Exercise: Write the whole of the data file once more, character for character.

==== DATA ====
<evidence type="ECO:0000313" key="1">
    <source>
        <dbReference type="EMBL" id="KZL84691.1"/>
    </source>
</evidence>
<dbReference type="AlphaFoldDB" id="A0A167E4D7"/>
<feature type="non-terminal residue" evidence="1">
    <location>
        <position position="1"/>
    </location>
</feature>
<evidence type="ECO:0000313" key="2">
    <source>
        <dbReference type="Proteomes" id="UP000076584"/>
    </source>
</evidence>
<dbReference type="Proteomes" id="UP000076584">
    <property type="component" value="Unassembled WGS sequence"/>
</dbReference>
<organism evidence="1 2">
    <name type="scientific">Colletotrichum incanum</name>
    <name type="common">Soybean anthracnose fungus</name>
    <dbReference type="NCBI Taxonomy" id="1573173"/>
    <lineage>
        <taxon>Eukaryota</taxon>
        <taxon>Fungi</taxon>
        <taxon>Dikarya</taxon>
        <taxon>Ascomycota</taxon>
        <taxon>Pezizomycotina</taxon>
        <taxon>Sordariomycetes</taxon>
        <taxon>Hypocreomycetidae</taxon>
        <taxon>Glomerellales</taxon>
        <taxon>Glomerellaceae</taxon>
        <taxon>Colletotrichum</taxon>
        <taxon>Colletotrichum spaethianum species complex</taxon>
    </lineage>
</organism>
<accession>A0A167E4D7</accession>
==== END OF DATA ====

<evidence type="ECO:0000313" key="1">
    <source>
        <dbReference type="EMBL" id="KZL84691.1"/>
    </source>
</evidence>
<dbReference type="AlphaFoldDB" id="A0A167E4D7"/>
<feature type="non-terminal residue" evidence="1">
    <location>
        <position position="1"/>
    </location>
</feature>
<evidence type="ECO:0000313" key="2">
    <source>
        <dbReference type="Proteomes" id="UP000076584"/>
    </source>
</evidence>
<dbReference type="Proteomes" id="UP000076584">
    <property type="component" value="Unassembled WGS sequence"/>
</dbReference>
<organism evidence="1 2">
    <name type="scientific">Colletotrichum incanum</name>
    <name type="common">Soybean anthracnose fungus</name>
    <dbReference type="NCBI Taxonomy" id="1573173"/>
    <lineage>
        <taxon>Eukaryota</taxon>
        <taxon>Fungi</taxon>
        <taxon>Dikarya</taxon>
        <taxon>Ascomycota</taxon>
        <taxon>Pezizomycotina</taxon>
        <taxon>Sordariomycetes</taxon>
        <taxon>Hypocreomycetidae</taxon>
        <taxon>Glomerellales</taxon>
        <taxon>Glomerellaceae</taxon>
        <taxon>Colletotrichum</taxon>
        <taxon>Colletotrichum spaethianum species complex</taxon>
    </lineage>
</organism>
<accession>A0A167E4D7</accession>